The revelations amount to pretty "thin gruel," Jim Kavanagh, editor at the The Polemicist, told Radio Sputnik's Loud & Clear.
The FBI believed Carter Page was in contact with officials of the Russian government and may have been acting on their behalf, an argument which enabled the bureau to secure a warrant to surveil him through the United States Foreign Intelligence Surveillance (FISA) Court. Page, a volunteer for the campaign, had his phone tapped as a result.
"What you're really seeing here is the whole… FISA court itself, what a rubber stamp it is. It's easier to get a warrant from a FISA court than it is even to get an indictment, which you can get for a ham sandwich from a prosecutor," Kavanagh told Loud & Clear hosts John Kiriakou and Brian Becker. "So really it's very thin gruel. The only evidence they have against him, that I could see, that wasn't blacked out, was the Steele dossier and news reports."
The Steele dossier was funded indirectly by the campaign of Trump's Democratic rival, former US Secretary of State Hillary Clinton, and contained numerous unsubstantiated allegations, including the assertion that the Kremlin had "kompromat" (compromising material) on Trump, such as an account of him hiring Russian sex workers to urinate on a bed in a Moscow hotel room previously rented by former US President Barack Obama.
The FISA warrant was obtained despite the fact that the former lead investigator on the FBI's Russia case — Peter Strzok — didn't believe there was anything "big" going on between Trump's campaign and Russia. On Thursday it was revealed that that the FBI's special counsel to the deputy director Lisa Page (no relation to Carter Page) confirmed behind closed doors that Strzok's text message to her that read "There's no big there there" referred to the Russia probe.
Lisa Page and Strzok exchanged thousands of text messages while they were having an affair, including ones detailing a discussion in former FBI Deputy Director Andrew McCabe's office about taking out an "insurance" policy against a Trump presidency. On another occasion, Strzok promised Lisa Page, "We'll stop [Trump]" from becoming president.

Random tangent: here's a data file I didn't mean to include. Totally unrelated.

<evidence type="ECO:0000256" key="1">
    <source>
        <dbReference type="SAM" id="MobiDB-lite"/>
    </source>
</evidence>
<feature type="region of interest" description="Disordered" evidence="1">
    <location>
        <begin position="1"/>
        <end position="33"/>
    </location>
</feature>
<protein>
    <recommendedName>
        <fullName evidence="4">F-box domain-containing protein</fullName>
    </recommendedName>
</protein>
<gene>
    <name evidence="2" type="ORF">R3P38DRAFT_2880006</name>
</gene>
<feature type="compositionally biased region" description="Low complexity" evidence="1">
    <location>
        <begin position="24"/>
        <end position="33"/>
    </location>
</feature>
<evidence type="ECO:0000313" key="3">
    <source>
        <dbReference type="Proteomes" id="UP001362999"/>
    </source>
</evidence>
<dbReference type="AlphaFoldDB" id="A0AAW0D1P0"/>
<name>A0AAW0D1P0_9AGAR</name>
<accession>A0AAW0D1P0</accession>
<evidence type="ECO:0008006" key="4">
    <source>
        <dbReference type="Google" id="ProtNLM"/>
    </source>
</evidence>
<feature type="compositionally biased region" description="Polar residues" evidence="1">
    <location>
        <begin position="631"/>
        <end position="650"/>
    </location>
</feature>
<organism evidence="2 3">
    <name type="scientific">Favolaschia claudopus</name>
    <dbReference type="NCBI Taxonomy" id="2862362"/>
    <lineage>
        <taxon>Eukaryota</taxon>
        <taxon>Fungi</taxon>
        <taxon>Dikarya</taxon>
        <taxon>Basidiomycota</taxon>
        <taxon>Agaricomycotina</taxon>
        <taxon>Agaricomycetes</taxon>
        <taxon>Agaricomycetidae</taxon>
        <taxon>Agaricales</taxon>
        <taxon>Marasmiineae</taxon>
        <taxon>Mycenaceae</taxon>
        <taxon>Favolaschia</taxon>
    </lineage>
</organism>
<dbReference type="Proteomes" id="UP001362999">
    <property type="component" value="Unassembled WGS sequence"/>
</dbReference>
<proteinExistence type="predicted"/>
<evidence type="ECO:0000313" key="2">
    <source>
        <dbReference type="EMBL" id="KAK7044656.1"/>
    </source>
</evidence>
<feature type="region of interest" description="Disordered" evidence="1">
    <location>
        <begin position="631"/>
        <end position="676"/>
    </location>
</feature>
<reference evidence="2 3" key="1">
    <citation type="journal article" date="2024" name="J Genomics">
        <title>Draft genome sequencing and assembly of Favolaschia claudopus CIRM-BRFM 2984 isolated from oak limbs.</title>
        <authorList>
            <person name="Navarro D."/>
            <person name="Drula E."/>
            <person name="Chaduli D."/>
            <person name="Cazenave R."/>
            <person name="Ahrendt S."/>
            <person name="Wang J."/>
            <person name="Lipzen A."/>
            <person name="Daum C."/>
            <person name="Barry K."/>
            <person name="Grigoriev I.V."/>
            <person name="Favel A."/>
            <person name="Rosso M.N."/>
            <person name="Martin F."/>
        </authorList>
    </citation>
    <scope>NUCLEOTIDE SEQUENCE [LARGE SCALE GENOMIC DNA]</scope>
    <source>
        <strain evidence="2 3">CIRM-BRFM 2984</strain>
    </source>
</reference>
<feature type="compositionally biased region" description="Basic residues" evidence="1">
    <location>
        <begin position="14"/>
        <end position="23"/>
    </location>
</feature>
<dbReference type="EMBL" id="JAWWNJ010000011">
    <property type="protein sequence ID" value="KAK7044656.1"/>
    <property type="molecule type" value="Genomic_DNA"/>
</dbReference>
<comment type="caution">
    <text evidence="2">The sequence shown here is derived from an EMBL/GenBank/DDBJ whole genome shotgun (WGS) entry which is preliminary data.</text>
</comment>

Becker pointed to a telling portion of the FISA application: "A July 2016 article in [The New York Times] reported that [Trump's] campaign worked behind the scenes to make sure [the Republican Party] would not call for giving weapons to Ukraine to fight Russian and rebel forces, contradicting the view of almost all [Republican Party] foreign policy leaders in Washington."
"Just for our audience to remember, [Trump's position on arming Ukraine] would be exactly the same position as Barack Obama: don't send heavy weapons to Ukraine, because that will actually accelerate the conflict in the eastern part of the country," Becker said. "So based on the fact that Trump had a different point of view, and that news media outlets were reporting this, that became the basis on which Carter Page, a volunteer in the campaign, should also be suspect."
— Donald J. Trump (@realDonaldTrump) July 22, 2018
— Donald J. Trump (@realDonaldTrump) July 23, 2018
"That represents, I would say, a grave danger and a chilling headwind for people who engage in political speech; for people who may have a different point of view from the consensus of the US empire or the neoconservative establishment," Becker said.
"We have to laugh," investigative journalist Lucy Komisar told Loud & Clear about the FISA warrant against Carter Page. She added that part of the reasoning for granting it was that "Russians have a history of interfering in other countries and in their elections," and that Carter Page was maintaining business contacts with people in Russia.
"If you want to go back to post-World War II, when the Americans interfered in the Italian election, the US government has conducted about 81 electoral interventions in other countries; the Russians did about 36," Komisar asserted.
"And what about overthrowing governments?" she asked. "Iraq, Guatemala, Congo, Brazil, Chile. And what about [former top US diplomat] Victoria Nuland? We heard her on the cellphone talking about how they were going to put their guy into the Ukraine."
"The worst thing is the media taking this seriously," Komisar said. "There isn't any evidence. There's nothing there. There's no there there," she said, adding that the heavily redacted report was blacked out in order to give the impression that the government has some kind of knowledge that they can't release.
The views and opinions expressed in the article do not necessarily reflect those of Sputnik.